The Arab armies’ defeat in the 1967 war, humiliatingly labelled the “six-day war”, was the turning point. It showed that pan-Arabism had failed (it was replaced by Palestinian nationalism for some time).[fn]See Walid Kazziha, Revolutionary Transformation in the Arab World: Habash and his Comrades from Nationalism to Marxism (London: Charles Knight & Co., 1975).Hide Footnote Secular elites went into decline and new ideologies came to the fore, led by Islamists whose aspiration was pan-Islamic more than pan-Arab; in other words, ethnically color-blind, in principle uniting Arabs, Turks, Kurds and others under a Muslim banner. Their first political expression was the Muslim Brotherhood, a group with origins in Egypt but sprouting ideologically likeminded confrères throughout the MENA region. Blocked by entrenched secular regimes supported by the West, they survived mainly by eschewing overt politics.[fn]The Muslim Brotherhood in Jordan was an exception. The Hashemite king brought the group into politics in the early 1970s when he felt his reign threatened by Palestinian nationalism – a fine example of effective co-optation.Hide Footnote They also experienced a degree of radicalization, as frustrated youths gravitated to battlefields in Afghanistan in the 1980s and, later, post-U.S. invasion Iraq. Here they gained organizing and fighting skills, and built a reputation as heroes who stood up to foreign invaders, a model many at home wished they could emulate. In their most extreme organizational manifestation, the Islamic State, they aimed to restore the caliphate that Ataturk had abolished following the Ottoman Empire’s demise.[fn]For an overview of modern jihadism, see Crisis Group Special Report N°1, Exploiting Disorder: al-Qaeda and the Islamic State, 14 March 2016. Also see, Mohammad-Mahmoud Ould Mohamedou, “The Militarization of Islamism: Al-Qā‘ida and Its Transnational Challenge,” The Muslim World, Vol. 10, No. 2 (April 2011), pp. 307-23.Hide Footnote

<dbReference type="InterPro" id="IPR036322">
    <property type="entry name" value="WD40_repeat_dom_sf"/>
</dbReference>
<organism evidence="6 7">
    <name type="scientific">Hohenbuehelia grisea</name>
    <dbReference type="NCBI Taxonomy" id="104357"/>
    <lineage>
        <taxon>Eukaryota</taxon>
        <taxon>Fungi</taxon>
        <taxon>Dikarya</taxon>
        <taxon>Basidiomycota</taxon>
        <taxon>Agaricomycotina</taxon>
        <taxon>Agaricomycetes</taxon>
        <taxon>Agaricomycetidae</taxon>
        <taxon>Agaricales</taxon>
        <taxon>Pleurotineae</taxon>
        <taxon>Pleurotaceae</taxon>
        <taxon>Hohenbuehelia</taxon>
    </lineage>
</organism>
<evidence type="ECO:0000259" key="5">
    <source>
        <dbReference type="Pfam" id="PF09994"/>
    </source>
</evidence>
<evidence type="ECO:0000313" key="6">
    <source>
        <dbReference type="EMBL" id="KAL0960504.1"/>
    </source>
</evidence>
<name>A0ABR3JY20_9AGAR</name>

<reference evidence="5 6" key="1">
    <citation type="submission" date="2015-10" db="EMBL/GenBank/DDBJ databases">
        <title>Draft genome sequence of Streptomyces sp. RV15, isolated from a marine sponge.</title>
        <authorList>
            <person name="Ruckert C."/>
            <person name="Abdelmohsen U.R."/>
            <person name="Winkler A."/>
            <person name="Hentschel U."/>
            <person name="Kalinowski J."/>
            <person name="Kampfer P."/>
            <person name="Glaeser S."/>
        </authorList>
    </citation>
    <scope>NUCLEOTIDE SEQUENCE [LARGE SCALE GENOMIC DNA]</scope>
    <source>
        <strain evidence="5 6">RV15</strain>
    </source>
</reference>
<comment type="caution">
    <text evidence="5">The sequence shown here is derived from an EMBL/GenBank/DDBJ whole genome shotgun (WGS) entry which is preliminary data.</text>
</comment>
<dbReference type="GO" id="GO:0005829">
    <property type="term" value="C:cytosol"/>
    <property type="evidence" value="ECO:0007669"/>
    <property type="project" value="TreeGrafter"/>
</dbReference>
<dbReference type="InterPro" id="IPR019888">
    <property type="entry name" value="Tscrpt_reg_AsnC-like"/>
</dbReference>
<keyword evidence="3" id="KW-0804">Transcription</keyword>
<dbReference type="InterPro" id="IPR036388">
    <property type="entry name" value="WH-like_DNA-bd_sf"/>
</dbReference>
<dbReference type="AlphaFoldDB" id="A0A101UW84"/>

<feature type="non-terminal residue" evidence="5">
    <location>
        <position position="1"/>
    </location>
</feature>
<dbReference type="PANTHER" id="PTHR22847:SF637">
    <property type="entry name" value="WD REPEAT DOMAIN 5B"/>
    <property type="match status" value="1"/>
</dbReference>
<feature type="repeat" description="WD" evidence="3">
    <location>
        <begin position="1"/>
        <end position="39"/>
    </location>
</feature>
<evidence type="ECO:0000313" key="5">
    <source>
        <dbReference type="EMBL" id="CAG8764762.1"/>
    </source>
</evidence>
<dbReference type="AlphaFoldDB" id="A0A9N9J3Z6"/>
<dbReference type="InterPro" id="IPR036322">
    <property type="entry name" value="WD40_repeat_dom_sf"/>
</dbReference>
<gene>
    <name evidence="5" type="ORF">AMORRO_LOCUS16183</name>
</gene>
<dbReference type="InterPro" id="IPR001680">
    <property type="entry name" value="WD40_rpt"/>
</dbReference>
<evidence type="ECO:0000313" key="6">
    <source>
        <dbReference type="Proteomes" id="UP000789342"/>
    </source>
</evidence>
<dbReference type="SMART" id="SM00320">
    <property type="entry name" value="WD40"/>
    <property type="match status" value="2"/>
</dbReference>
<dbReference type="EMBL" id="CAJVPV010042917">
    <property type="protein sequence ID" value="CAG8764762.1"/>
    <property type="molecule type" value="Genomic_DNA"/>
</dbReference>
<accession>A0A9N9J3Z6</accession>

When the Arab uprisings broke out in 2011, protesters were propelled not by the injustice or arbitrariness of their countries’ borders but by the nature of their governing arrangements; these had bred nepotism, cronyism and other forms of corruption, and increasingly failed to provide services and distribute the fruits of whatever growth took place (which differed from country to country, with most wealth accumulating in the Gulf states). The quest for a change in borders came from two limited quarters: the Kurds, who had none of their own and had suffered grievously in their century-long pursuit of statehood; and adherents of the Islamic State, who celebrated their June 2014 breach of the Iraqi-Syria border as the first step toward the establishment of a worldwide Islamic caliphate that would transcend nation-states. That both groups failed attests to the durability, as opposed to the alleged artificiality, of borders in the MENA region.